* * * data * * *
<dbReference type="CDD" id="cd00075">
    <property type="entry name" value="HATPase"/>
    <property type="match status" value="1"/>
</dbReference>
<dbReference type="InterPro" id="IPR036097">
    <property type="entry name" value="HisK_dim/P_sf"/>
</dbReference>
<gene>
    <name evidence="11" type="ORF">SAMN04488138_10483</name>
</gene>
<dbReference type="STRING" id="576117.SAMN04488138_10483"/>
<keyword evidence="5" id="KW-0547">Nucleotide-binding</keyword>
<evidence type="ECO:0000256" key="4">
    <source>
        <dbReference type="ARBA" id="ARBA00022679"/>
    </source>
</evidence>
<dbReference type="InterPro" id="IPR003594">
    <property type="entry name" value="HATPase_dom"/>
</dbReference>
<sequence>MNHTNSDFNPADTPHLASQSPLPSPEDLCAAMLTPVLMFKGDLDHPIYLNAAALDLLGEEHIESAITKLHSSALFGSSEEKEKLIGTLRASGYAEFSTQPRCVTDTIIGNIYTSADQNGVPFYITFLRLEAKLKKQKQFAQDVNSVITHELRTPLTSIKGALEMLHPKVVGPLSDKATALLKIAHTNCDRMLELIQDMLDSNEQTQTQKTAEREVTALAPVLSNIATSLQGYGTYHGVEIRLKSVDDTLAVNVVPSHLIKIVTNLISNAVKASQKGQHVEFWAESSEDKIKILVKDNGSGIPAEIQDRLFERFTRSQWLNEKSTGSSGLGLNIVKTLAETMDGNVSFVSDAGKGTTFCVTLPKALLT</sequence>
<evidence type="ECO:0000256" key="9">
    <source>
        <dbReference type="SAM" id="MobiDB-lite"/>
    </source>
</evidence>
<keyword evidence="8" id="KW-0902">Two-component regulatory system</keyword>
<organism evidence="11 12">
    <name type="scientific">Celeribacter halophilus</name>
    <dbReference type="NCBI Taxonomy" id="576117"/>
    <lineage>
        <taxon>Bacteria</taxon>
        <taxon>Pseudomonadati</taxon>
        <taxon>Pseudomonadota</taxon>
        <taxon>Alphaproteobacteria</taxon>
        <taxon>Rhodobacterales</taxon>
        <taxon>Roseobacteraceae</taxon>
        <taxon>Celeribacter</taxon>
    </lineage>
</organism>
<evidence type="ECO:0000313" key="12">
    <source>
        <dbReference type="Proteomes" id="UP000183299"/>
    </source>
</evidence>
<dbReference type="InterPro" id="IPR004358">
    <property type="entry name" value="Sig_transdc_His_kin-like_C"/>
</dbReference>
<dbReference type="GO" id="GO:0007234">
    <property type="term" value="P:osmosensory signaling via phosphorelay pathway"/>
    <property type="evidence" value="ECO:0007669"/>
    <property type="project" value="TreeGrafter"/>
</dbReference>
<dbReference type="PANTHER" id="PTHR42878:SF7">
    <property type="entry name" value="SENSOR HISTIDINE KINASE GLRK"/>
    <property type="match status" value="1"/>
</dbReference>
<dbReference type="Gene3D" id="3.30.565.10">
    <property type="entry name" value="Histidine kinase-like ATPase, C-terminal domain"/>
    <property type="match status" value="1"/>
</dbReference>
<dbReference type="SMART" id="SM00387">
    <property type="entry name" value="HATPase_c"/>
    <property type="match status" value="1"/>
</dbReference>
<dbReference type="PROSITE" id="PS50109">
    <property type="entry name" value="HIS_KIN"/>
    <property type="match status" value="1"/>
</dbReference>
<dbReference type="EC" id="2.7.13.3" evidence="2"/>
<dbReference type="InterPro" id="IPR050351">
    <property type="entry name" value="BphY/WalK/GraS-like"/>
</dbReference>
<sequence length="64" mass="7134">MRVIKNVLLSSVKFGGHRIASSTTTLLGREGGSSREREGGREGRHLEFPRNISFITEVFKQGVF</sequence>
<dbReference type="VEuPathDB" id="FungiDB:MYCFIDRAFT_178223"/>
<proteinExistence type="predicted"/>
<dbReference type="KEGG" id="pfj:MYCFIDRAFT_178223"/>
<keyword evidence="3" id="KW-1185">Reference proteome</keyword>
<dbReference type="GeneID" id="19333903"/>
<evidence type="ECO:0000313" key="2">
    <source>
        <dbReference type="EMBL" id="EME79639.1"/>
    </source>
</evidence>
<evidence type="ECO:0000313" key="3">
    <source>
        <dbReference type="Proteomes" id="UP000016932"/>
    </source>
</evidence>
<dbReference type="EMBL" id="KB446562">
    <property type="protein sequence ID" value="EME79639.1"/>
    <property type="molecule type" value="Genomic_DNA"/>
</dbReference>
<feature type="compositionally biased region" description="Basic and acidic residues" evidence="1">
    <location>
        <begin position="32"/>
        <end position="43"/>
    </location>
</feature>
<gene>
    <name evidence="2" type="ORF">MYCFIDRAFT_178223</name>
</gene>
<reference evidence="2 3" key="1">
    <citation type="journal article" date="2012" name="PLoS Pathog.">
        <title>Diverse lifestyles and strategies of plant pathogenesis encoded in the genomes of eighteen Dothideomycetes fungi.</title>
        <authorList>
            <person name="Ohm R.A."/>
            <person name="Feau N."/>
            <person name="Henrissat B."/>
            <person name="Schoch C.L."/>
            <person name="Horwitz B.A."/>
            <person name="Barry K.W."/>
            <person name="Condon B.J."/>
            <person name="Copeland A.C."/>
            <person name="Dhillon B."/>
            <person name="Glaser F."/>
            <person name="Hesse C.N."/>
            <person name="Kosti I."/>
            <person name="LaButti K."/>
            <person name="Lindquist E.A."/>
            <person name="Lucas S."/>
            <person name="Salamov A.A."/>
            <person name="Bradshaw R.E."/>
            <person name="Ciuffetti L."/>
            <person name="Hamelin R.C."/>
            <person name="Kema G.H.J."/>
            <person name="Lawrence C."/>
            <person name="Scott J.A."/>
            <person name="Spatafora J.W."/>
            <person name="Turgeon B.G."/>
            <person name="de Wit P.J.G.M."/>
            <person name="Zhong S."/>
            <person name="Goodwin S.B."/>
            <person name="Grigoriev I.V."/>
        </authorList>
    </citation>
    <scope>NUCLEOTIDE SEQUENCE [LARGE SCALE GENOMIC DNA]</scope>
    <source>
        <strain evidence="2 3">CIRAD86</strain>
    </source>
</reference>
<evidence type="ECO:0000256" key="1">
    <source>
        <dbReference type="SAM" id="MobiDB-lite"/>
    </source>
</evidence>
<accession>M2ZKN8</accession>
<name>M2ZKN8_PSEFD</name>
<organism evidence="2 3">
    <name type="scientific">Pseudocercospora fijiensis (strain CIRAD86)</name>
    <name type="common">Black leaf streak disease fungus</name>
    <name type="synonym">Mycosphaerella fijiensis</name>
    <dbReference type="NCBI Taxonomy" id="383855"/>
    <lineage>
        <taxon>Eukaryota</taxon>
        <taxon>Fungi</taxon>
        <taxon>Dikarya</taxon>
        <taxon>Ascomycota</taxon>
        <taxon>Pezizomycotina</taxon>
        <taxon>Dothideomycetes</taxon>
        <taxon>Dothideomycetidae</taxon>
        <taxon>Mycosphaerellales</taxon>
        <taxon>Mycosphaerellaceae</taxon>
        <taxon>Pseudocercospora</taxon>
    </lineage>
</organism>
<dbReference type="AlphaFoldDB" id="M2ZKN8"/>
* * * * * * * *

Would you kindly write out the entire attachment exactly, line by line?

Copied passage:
<dbReference type="CDD" id="cd00075">
    <property type="entry name" value="HATPase"/>
    <property type="match status" value="1"/>
</dbReference>
<dbReference type="InterPro" id="IPR036097">
    <property type="entry name" value="HisK_dim/P_sf"/>
</dbReference>
<gene>
    <name evidence="11" type="ORF">SAMN04488138_10483</name>
</gene>
<dbReference type="STRING" id="576117.SAMN04488138_10483"/>
<keyword evidence="5" id="KW-0547">Nucleotide-binding</keyword>
<evidence type="ECO:0000256" key="4">
    <source>
        <dbReference type="ARBA" id="ARBA00022679"/>
    </source>
</evidence>
<dbReference type="InterPro" id="IPR003594">
    <property type="entry name" value="HATPase_dom"/>
</dbReference>
<sequence>MNHTNSDFNPADTPHLASQSPLPSPEDLCAAMLTPVLMFKGDLDHPIYLNAAALDLLGEEHIESAITKLHSSALFGSSEEKEKLIGTLRASGYAEFSTQPRCVTDTIIGNIYTSADQNGVPFYITFLRLEAKLKKQKQFAQDVNSVITHELRTPLTSIKGALEMLHPKVVGPLSDKATALLKIAHTNCDRMLELIQDMLDSNEQTQTQKTAEREVTALAPVLSNIATSLQGYGTYHGVEIRLKSVDDTLAVNVVPSHLIKIVTNLISNAVKASQKGQHVEFWAESSEDKIKILVKDNGSGIPAEIQDRLFERFTRSQWLNEKSTGSSGLGLNIVKTLAETMDGNVSFVSDAGKGTTFCVTLPKALLT</sequence>
<evidence type="ECO:0000256" key="9">
    <source>
        <dbReference type="SAM" id="MobiDB-lite"/>
    </source>
</evidence>
<keyword evidence="8" id="KW-0902">Two-component regulatory system</keyword>
<organism evidence="11 12">
    <name type="scientific">Celeribacter halophilus</name>
    <dbReference type="NCBI Taxonomy" id="576117"/>
    <lineage>
        <taxon>Bacteria</taxon>
        <taxon>Pseudomonadati</taxon>
        <taxon>Pseudomonadota</taxon>
        <taxon>Alphaproteobacteria</taxon>
        <taxon>Rhodobacterales</taxon>
        <taxon>Roseobacteraceae</taxon>
        <taxon>Celeribacter</taxon>
    </lineage>
</organism>
<evidence type="ECO:0000313" key="12">
    <source>
        <dbReference type="Proteomes" id="UP000183299"/>
    </source>
</evidence>
<dbReference type="InterPro" id="IPR004358">
    <property type="entry name" value="Sig_transdc_His_kin-like_C"/>
</dbReference>
<dbReference type="GO" id="GO:0007234">
    <property type="term" value="P:osmosensory signaling via phosphorelay pathway"/>
    <property type="evidence" value="ECO:0007669"/>
    <property type="project" value="TreeGrafter"/>
</dbReference>
<dbReference type="PANTHER" id="PTHR42878:SF7">
    <property type="entry name" value="SENSOR HISTIDINE KINASE GLRK"/>
    <property type="match status" value="1"/>
</dbReference>
<dbReference type="Gene3D" id="3.30.565.10">
    <property type="entry name" value="Histidine kinase-like ATPase, C-terminal domain"/>
    <property type="match status" value="1"/>
</dbReference>
<dbReference type="SMART" id="SM00387">
    <property type="entry name" value="HATPase_c"/>
    <property type="match status" value="1"/>
</dbReference>
<dbReference type="PROSITE" id="PS50109">
    <property type="entry name" value="HIS_KIN"/>
    <property type="match status" value="1"/>
</dbReference>
<dbReference type="EC" id="2.7.13.3" evidence="2"/>
<dbReference type="InterPro" id="IPR050351">
    <property type="entry name" value="BphY/WalK/GraS-like"/>
</dbReference>
<sequence length="64" mass="7134">MRVIKNVLLSSVKFGGHRIASSTTTLLGREGGSSREREGGREGRHLEFPRNISFITEVFKQGVF</sequence>
<dbReference type="VEuPathDB" id="FungiDB:MYCFIDRAFT_178223"/>
<proteinExistence type="predicted"/>
<dbReference type="KEGG" id="pfj:MYCFIDRAFT_178223"/>
<keyword evidence="3" id="KW-1185">Reference proteome</keyword>
<dbReference type="GeneID" id="19333903"/>
<evidence type="ECO:0000313" key="2">
    <source>
        <dbReference type="EMBL" id="EME79639.1"/>
    </source>
</evidence>
<evidence type="ECO:0000313" key="3">
    <source>
        <dbReference type="Proteomes" id="UP000016932"/>
    </source>
</evidence>
<dbReference type="EMBL" id="KB446562">
    <property type="protein sequence ID" value="EME79639.1"/>
    <property type="molecule type" value="Genomic_DNA"/>
</dbReference>
<feature type="compositionally biased region" description="Basic and acidic residues" evidence="1">
    <location>
        <begin position="32"/>
        <end position="43"/>
    </location>
</feature>
<gene>
    <name evidence="2" type="ORF">MYCFIDRAFT_178223</name>
</gene>
<reference evidence="2 3" key="1">
    <citation type="journal article" date="2012" name="PLoS Pathog.">
        <title>Diverse lifestyles and strategies of plant pathogenesis encoded in the genomes of eighteen Dothideomycetes fungi.</title>
        <authorList>
            <person name="Ohm R.A."/>
            <person name="Feau N."/>
            <person name="Henrissat B."/>
            <person name="Schoch C.L."/>
            <person name="Horwitz B.A."/>
            <person name="Barry K.W."/>
            <person name="Condon B.J."/>
            <person name="Copeland A.C."/>
            <person name="Dhillon B."/>
            <person name="Glaser F."/>
            <person name="Hesse C.N."/>
            <person name="Kosti I."/>
            <person name="LaButti K."/>
            <person name="Lindquist E.A."/>
            <person name="Lucas S."/>
            <person name="Salamov A.A."/>
            <person name="Bradshaw R.E."/>
            <person name="Ciuffetti L."/>
            <person name="Hamelin R.C."/>
            <person name="Kema G.H.J."/>
            <person name="Lawrence C."/>
            <person name="Scott J.A."/>
            <person name="Spatafora J.W."/>
            <person name="Turgeon B.G."/>
            <person name="de Wit P.J.G.M."/>
            <person name="Zhong S."/>
            <person name="Goodwin S.B."/>
            <person name="Grigoriev I.V."/>
        </authorList>
    </citation>
    <scope>NUCLEOTIDE SEQUENCE [LARGE SCALE GENOMIC DNA]</scope>
    <source>
        <strain evidence="2 3">CIRAD86</strain>
    </source>
</reference>
<evidence type="ECO:0000256" key="1">
    <source>
        <dbReference type="SAM" id="MobiDB-lite"/>
    </source>
</evidence>
<accession>M2ZKN8</accession>
<name>M2ZKN8_PSEFD</name>
<organism evidence="2 3">
    <name type="scientific">Pseudocercospora fijiensis (strain CIRAD86)</name>
    <name type="common">Black leaf streak disease fungus</name>
    <name type="synonym">Mycosphaerella fijiensis</name>
    <dbReference type="NCBI Taxonomy" id="383855"/>
    <lineage>
        <taxon>Eukaryota</taxon>
        <taxon>Fungi</taxon>
        <taxon>Dikarya</taxon>
        <taxon>Ascomycota</taxon>
        <taxon>Pezizomycotina</taxon>
        <taxon>Dothideomycetes</taxon>
        <taxon>Dothideomycetidae</taxon>
        <taxon>Mycosphaerellales</taxon>
        <taxon>Mycosphaerellaceae</taxon>
        <taxon>Pseudocercospora</taxon>
    </lineage>
</organism>
<dbReference type="AlphaFoldDB" id="M2ZKN8"/>